12.18pm – Gary Robinson. “We don’t do bad schools”, but it is about maintaining standards in challenging circumstances. Lengthy discussion about travel times – officers are “confident” the travel can be accommodated within 40 minutes. In addition to transport, heating, lighting schools has a carbon cost – albeit with exception of Urafirth with its turbine. But keeping lights on in schools built for 50 pupils is “hugely expensive” both in money and environmental terms.
Onto the view that schools are key in attracting population. In that case, why in past 30 years such a decline in these areas if schools really are the key, Robinson asks. Commuting isn’t cheap, and that is one of the biggest barriers to living in a rural area.
Great education system – we should be proud of it, we get excellent results. But it isn’t built on strong financial foundations. A gap of about £19m in income for education and what we actually spend. My view is that gap needs to close. We spend every last penny that comes into the reserves, that £10m goes into education to supplement what we get, and then a further £9m that arguably comes at the expense of other services within the council.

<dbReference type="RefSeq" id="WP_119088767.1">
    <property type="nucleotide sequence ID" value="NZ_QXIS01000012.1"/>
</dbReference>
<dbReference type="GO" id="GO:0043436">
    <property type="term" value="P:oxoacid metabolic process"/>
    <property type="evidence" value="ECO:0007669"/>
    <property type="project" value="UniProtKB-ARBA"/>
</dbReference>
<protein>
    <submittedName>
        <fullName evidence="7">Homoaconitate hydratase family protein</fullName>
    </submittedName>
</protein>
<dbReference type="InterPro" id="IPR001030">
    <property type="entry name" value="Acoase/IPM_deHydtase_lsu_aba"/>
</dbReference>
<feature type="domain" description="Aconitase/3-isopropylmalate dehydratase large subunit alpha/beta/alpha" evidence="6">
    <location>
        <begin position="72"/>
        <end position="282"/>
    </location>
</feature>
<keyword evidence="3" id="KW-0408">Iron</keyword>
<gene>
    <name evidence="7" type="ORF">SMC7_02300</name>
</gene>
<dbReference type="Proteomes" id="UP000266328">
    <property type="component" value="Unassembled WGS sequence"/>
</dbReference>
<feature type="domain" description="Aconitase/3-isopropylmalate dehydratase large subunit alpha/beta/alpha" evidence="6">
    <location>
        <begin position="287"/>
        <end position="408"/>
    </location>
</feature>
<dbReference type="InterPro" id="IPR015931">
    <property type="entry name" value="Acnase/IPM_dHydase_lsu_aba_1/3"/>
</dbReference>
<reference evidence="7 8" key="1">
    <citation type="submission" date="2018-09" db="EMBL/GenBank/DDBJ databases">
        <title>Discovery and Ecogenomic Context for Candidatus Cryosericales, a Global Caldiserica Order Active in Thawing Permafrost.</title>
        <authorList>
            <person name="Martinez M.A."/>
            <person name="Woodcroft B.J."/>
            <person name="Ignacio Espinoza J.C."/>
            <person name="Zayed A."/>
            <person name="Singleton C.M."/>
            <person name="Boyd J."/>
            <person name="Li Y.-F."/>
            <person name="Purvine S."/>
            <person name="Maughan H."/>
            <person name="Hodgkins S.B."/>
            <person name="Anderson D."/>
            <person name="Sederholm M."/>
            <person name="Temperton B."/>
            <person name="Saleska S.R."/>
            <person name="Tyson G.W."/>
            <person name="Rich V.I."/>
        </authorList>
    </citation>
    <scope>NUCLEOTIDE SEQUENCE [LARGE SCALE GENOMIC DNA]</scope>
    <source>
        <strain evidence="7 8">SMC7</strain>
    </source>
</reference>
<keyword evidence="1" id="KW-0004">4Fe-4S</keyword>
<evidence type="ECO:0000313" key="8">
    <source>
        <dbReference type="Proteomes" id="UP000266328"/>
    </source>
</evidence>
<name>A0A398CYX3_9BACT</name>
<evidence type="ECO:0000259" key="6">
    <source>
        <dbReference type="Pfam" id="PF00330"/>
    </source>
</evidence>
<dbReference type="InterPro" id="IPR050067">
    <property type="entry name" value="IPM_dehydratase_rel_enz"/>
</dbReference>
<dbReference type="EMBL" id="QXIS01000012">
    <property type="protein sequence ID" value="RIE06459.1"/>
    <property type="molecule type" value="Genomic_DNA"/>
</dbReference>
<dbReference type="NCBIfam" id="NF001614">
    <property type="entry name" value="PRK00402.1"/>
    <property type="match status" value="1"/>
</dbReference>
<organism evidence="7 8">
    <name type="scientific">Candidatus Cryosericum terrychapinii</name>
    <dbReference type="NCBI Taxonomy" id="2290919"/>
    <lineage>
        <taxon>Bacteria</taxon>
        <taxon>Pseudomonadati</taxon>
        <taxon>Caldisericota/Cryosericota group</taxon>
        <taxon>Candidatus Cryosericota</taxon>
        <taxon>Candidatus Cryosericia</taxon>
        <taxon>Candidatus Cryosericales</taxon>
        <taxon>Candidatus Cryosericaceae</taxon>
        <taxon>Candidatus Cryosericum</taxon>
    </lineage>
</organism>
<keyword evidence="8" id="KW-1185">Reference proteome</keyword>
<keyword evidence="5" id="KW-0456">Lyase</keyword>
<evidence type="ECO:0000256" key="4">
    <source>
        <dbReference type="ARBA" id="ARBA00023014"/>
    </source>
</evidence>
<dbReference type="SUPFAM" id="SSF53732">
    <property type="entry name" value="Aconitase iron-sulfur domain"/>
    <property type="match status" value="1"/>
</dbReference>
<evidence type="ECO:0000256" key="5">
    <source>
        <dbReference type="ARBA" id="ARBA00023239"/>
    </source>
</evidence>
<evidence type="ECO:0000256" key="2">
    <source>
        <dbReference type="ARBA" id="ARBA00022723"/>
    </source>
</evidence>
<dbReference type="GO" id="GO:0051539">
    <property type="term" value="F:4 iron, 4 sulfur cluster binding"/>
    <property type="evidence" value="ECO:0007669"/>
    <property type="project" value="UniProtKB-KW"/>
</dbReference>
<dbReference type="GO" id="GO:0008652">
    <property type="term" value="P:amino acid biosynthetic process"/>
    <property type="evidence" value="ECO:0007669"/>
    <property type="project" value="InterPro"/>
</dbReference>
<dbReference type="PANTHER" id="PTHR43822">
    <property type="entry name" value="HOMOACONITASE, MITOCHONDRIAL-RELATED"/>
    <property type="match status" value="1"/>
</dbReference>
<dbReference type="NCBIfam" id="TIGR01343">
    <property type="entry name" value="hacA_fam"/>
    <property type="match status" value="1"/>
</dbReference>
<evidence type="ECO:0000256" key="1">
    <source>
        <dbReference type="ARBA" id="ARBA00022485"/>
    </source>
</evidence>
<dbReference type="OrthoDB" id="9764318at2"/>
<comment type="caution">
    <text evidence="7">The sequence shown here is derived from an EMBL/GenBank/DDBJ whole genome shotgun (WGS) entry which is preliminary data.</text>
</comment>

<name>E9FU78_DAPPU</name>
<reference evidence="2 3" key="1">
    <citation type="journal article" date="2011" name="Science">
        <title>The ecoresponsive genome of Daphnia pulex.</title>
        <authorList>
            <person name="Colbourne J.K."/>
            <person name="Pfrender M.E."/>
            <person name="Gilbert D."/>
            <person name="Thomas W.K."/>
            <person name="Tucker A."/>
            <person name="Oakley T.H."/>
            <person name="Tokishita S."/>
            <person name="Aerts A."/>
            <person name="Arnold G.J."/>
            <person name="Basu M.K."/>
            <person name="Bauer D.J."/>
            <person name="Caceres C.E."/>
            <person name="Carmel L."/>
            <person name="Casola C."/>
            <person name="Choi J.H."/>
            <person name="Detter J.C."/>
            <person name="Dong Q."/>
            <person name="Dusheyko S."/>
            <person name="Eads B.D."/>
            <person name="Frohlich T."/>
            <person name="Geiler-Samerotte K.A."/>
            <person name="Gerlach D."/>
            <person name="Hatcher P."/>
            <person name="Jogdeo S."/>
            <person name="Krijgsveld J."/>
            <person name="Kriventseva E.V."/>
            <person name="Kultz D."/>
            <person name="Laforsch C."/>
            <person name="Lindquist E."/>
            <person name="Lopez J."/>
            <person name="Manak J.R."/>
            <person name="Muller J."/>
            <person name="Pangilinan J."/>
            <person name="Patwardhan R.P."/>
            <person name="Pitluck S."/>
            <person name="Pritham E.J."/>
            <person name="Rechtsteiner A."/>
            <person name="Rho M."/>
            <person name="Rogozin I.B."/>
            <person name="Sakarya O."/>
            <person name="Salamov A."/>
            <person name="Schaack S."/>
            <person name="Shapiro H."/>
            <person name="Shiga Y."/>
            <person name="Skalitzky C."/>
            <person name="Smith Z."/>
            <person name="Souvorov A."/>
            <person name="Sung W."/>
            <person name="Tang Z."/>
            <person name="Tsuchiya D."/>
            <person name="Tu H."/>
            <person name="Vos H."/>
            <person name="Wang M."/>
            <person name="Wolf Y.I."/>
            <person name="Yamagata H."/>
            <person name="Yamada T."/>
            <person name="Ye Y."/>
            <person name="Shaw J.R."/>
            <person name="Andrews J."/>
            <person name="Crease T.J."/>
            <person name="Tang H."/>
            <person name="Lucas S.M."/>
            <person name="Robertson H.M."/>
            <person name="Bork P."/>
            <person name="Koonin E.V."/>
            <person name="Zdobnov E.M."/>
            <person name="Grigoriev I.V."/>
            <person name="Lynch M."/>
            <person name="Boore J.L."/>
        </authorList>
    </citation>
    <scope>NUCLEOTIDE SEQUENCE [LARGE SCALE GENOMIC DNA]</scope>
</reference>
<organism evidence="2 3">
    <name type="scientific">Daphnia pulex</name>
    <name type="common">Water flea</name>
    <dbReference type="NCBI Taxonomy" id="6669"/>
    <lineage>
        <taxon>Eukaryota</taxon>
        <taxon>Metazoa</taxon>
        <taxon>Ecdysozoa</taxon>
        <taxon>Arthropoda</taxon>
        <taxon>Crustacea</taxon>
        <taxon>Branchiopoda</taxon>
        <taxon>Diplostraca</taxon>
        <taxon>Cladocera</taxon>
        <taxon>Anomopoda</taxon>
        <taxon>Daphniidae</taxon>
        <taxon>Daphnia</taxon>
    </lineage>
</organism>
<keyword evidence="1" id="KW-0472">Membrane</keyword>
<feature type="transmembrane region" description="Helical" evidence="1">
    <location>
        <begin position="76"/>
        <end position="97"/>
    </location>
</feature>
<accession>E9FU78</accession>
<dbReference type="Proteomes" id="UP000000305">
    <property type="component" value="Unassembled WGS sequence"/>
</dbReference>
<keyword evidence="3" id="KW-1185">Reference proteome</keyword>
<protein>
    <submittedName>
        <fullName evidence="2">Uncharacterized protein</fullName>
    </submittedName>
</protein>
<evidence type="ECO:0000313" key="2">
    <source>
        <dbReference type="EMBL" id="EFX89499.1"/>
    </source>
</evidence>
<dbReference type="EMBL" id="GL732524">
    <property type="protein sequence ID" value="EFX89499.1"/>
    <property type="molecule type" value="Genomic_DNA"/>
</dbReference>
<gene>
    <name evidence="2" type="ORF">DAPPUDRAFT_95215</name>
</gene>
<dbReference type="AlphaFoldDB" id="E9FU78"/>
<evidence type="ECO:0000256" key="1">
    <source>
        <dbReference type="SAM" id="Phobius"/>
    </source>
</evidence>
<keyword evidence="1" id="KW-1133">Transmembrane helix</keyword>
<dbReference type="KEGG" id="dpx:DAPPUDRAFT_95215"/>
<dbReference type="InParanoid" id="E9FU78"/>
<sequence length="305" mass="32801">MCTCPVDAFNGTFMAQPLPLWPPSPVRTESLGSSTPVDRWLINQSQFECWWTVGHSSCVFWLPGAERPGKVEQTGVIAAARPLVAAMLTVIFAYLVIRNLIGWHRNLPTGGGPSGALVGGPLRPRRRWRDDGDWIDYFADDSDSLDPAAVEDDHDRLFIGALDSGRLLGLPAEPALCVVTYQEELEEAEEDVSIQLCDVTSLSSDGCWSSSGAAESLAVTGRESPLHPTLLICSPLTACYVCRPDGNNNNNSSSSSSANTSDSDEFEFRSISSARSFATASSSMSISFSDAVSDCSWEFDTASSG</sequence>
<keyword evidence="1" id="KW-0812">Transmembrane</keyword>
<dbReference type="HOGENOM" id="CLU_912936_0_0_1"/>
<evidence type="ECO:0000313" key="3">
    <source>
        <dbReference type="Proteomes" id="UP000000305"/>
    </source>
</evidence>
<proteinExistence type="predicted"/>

Trade union Unison predicts Scotland yet to see 60% of cuts inflicted south of the border. We can’t ignore that, Robinson says. Education minister Mike Russell has conceded things are going to be difficult “because we didn’t vote for independence”.
Services fall where there is an economic rationale, Robinson says. But there is an economic bottom line which is real and must be considered. Professional advice of officials is that children would receive a better education – if I’m hearing from professionals that education would be better if we closes chools such as North Roe, I find that hard to ignore, he adds.
12.14pm – After two hours on her feet at the lectern, convener Malcolm Bell thanks Audrey Edwards and other officials for their attention to detail as they were quizzed by officials. With no further questions, we’re on to the debate.
Allison Duncan asks for a roll call vote at the end, and no-one demurs.
Gary Robinson says it was an excellent report, and he thanks everyone for standard of debate about closure proposals.
12.09pm – Councillor Wills: could cuts include less cleaning, more pressure on head teachers, maybe even no swimming lessons, or if these schools stay open will they still have exactly the same resources they have now?
Edwards: the type of matters that you mention would be the kind of things we would go back to across all of our schools.
Councillor Cooper points out North Roe got first “excellent” in an HMIe inspection in Shetland a few years ago, under previous inspection regime.